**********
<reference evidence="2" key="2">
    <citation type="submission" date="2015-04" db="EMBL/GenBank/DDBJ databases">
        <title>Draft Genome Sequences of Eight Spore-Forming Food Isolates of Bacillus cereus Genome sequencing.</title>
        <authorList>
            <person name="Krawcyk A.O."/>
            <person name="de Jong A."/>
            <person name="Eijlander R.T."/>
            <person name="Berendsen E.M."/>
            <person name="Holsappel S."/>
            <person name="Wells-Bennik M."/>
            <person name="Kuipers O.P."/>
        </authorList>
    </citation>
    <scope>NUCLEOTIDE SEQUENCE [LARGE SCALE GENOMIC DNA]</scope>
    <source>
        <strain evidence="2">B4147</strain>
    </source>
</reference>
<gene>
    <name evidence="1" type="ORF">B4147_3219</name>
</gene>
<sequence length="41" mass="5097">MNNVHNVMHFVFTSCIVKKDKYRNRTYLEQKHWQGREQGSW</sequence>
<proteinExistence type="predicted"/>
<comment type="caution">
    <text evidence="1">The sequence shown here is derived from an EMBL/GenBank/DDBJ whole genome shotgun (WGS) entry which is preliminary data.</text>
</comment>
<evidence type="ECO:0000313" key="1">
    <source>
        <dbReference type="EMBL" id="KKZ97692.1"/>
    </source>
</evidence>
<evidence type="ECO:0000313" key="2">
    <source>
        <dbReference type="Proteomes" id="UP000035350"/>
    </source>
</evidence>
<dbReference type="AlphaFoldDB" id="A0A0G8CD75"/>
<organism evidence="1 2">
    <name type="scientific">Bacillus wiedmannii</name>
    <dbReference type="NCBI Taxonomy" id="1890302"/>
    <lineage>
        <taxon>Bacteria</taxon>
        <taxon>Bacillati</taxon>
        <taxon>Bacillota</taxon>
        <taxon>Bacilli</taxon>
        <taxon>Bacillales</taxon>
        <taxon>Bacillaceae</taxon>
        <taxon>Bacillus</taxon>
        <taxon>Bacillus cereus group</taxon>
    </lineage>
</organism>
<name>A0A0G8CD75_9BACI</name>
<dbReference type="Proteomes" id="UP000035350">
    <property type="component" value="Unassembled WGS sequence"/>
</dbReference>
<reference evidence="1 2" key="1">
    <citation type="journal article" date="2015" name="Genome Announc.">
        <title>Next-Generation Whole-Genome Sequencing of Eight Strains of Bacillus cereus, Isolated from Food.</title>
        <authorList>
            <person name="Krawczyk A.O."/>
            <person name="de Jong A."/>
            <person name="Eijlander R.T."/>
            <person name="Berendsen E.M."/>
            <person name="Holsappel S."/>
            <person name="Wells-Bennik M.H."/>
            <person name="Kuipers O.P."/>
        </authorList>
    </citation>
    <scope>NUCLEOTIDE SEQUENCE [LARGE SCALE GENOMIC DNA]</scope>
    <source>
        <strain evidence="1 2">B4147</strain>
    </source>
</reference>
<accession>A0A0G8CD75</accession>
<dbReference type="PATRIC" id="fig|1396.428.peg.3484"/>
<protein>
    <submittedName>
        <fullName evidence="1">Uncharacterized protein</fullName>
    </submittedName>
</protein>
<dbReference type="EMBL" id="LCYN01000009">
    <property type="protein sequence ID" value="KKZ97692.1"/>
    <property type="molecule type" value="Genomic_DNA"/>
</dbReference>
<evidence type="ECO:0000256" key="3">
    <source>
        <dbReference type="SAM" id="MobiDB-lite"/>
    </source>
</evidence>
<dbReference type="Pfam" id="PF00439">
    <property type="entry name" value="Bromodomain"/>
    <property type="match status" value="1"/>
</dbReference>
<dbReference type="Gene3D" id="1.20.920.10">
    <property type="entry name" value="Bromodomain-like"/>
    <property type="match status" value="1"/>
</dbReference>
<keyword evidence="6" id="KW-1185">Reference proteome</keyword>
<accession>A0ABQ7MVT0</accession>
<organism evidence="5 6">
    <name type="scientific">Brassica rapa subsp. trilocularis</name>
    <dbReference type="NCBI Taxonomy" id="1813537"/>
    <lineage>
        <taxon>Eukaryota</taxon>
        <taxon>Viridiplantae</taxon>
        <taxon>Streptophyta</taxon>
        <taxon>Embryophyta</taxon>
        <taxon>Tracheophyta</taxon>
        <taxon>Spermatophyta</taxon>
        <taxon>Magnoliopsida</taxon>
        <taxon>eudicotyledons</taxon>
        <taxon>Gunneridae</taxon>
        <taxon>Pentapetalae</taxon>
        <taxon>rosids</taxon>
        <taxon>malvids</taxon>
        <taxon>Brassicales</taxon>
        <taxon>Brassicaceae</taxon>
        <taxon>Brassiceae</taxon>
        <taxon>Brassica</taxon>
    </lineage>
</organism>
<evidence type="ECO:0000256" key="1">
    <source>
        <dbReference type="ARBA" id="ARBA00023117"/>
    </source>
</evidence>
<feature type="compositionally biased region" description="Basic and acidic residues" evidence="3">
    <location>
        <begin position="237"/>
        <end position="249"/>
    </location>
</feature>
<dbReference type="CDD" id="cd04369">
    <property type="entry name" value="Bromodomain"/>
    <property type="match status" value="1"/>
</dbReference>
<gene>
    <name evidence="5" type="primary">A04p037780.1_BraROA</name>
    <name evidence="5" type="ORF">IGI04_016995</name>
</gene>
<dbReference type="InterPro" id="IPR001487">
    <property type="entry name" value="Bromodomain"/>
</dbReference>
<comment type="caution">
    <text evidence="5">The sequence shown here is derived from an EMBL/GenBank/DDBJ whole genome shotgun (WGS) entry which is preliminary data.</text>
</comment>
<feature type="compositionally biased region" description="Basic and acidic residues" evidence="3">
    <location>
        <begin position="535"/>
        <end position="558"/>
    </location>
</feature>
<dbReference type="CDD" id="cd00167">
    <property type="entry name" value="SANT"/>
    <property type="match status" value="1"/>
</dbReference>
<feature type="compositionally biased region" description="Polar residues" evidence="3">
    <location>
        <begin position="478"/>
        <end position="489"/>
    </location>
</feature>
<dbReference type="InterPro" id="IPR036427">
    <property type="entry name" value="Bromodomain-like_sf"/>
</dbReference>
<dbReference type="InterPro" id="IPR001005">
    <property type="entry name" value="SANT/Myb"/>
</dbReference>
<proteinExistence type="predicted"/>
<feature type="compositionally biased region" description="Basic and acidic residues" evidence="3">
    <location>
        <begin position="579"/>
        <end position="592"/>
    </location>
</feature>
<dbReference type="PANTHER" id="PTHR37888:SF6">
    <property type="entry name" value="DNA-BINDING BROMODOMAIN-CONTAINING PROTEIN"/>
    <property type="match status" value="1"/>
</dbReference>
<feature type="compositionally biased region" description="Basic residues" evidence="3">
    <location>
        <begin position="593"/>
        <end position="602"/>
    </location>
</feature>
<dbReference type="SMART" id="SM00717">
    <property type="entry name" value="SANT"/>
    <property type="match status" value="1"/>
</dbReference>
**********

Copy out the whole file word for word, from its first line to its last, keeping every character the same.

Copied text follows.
<reference evidence="2" key="2">
    <citation type="submission" date="2015-04" db="EMBL/GenBank/DDBJ databases">
        <title>Draft Genome Sequences of Eight Spore-Forming Food Isolates of Bacillus cereus Genome sequencing.</title>
        <authorList>
            <person name="Krawcyk A.O."/>
            <person name="de Jong A."/>
            <person name="Eijlander R.T."/>
            <person name="Berendsen E.M."/>
            <person name="Holsappel S."/>
            <person name="Wells-Bennik M."/>
            <person name="Kuipers O.P."/>
        </authorList>
    </citation>
    <scope>NUCLEOTIDE SEQUENCE [LARGE SCALE GENOMIC DNA]</scope>
    <source>
        <strain evidence="2">B4147</strain>
    </source>
</reference>
<gene>
    <name evidence="1" type="ORF">B4147_3219</name>
</gene>
<sequence length="41" mass="5097">MNNVHNVMHFVFTSCIVKKDKYRNRTYLEQKHWQGREQGSW</sequence>
<proteinExistence type="predicted"/>
<comment type="caution">
    <text evidence="1">The sequence shown here is derived from an EMBL/GenBank/DDBJ whole genome shotgun (WGS) entry which is preliminary data.</text>
</comment>
<evidence type="ECO:0000313" key="1">
    <source>
        <dbReference type="EMBL" id="KKZ97692.1"/>
    </source>
</evidence>
<evidence type="ECO:0000313" key="2">
    <source>
        <dbReference type="Proteomes" id="UP000035350"/>
    </source>
</evidence>
<dbReference type="AlphaFoldDB" id="A0A0G8CD75"/>
<organism evidence="1 2">
    <name type="scientific">Bacillus wiedmannii</name>
    <dbReference type="NCBI Taxonomy" id="1890302"/>
    <lineage>
        <taxon>Bacteria</taxon>
        <taxon>Bacillati</taxon>
        <taxon>Bacillota</taxon>
        <taxon>Bacilli</taxon>
        <taxon>Bacillales</taxon>
        <taxon>Bacillaceae</taxon>
        <taxon>Bacillus</taxon>
        <taxon>Bacillus cereus group</taxon>
    </lineage>
</organism>
<name>A0A0G8CD75_9BACI</name>
<dbReference type="Proteomes" id="UP000035350">
    <property type="component" value="Unassembled WGS sequence"/>
</dbReference>
<reference evidence="1 2" key="1">
    <citation type="journal article" date="2015" name="Genome Announc.">
        <title>Next-Generation Whole-Genome Sequencing of Eight Strains of Bacillus cereus, Isolated from Food.</title>
        <authorList>
            <person name="Krawczyk A.O."/>
            <person name="de Jong A."/>
            <person name="Eijlander R.T."/>
            <person name="Berendsen E.M."/>
            <person name="Holsappel S."/>
            <person name="Wells-Bennik M.H."/>
            <person name="Kuipers O.P."/>
        </authorList>
    </citation>
    <scope>NUCLEOTIDE SEQUENCE [LARGE SCALE GENOMIC DNA]</scope>
    <source>
        <strain evidence="1 2">B4147</strain>
    </source>
</reference>
<accession>A0A0G8CD75</accession>
<dbReference type="PATRIC" id="fig|1396.428.peg.3484"/>
<protein>
    <submittedName>
        <fullName evidence="1">Uncharacterized protein</fullName>
    </submittedName>
</protein>
<dbReference type="EMBL" id="LCYN01000009">
    <property type="protein sequence ID" value="KKZ97692.1"/>
    <property type="molecule type" value="Genomic_DNA"/>
</dbReference>
<evidence type="ECO:0000256" key="3">
    <source>
        <dbReference type="SAM" id="MobiDB-lite"/>
    </source>
</evidence>
<dbReference type="Pfam" id="PF00439">
    <property type="entry name" value="Bromodomain"/>
    <property type="match status" value="1"/>
</dbReference>
<dbReference type="Gene3D" id="1.20.920.10">
    <property type="entry name" value="Bromodomain-like"/>
    <property type="match status" value="1"/>
</dbReference>
<keyword evidence="6" id="KW-1185">Reference proteome</keyword>
<accession>A0ABQ7MVT0</accession>
<organism evidence="5 6">
    <name type="scientific">Brassica rapa subsp. trilocularis</name>
    <dbReference type="NCBI Taxonomy" id="1813537"/>
    <lineage>
        <taxon>Eukaryota</taxon>
        <taxon>Viridiplantae</taxon>
        <taxon>Streptophyta</taxon>
        <taxon>Embryophyta</taxon>
        <taxon>Tracheophyta</taxon>
        <taxon>Spermatophyta</taxon>
        <taxon>Magnoliopsida</taxon>
        <taxon>eudicotyledons</taxon>
        <taxon>Gunneridae</taxon>
        <taxon>Pentapetalae</taxon>
        <taxon>rosids</taxon>
        <taxon>malvids</taxon>
        <taxon>Brassicales</taxon>
        <taxon>Brassicaceae</taxon>
        <taxon>Brassiceae</taxon>
        <taxon>Brassica</taxon>
    </lineage>
</organism>
<evidence type="ECO:0000256" key="1">
    <source>
        <dbReference type="ARBA" id="ARBA00023117"/>
    </source>
</evidence>
<feature type="compositionally biased region" description="Basic and acidic residues" evidence="3">
    <location>
        <begin position="237"/>
        <end position="249"/>
    </location>
</feature>
<dbReference type="CDD" id="cd04369">
    <property type="entry name" value="Bromodomain"/>
    <property type="match status" value="1"/>
</dbReference>
<gene>
    <name evidence="5" type="primary">A04p037780.1_BraROA</name>
    <name evidence="5" type="ORF">IGI04_016995</name>
</gene>
<dbReference type="InterPro" id="IPR001487">
    <property type="entry name" value="Bromodomain"/>
</dbReference>
<comment type="caution">
    <text evidence="5">The sequence shown here is derived from an EMBL/GenBank/DDBJ whole genome shotgun (WGS) entry which is preliminary data.</text>
</comment>
<feature type="compositionally biased region" description="Basic and acidic residues" evidence="3">
    <location>
        <begin position="535"/>
        <end position="558"/>
    </location>
</feature>
<dbReference type="CDD" id="cd00167">
    <property type="entry name" value="SANT"/>
    <property type="match status" value="1"/>
</dbReference>
<feature type="compositionally biased region" description="Polar residues" evidence="3">
    <location>
        <begin position="478"/>
        <end position="489"/>
    </location>
</feature>
<dbReference type="InterPro" id="IPR036427">
    <property type="entry name" value="Bromodomain-like_sf"/>
</dbReference>
<dbReference type="InterPro" id="IPR001005">
    <property type="entry name" value="SANT/Myb"/>
</dbReference>
<proteinExistence type="predicted"/>
<feature type="compositionally biased region" description="Basic and acidic residues" evidence="3">
    <location>
        <begin position="579"/>
        <end position="592"/>
    </location>
</feature>
<dbReference type="PANTHER" id="PTHR37888:SF6">
    <property type="entry name" value="DNA-BINDING BROMODOMAIN-CONTAINING PROTEIN"/>
    <property type="match status" value="1"/>
</dbReference>
<feature type="compositionally biased region" description="Basic residues" evidence="3">
    <location>
        <begin position="593"/>
        <end position="602"/>
    </location>
</feature>
<dbReference type="SMART" id="SM00717">
    <property type="entry name" value="SANT"/>
    <property type="match status" value="1"/>
</dbReference>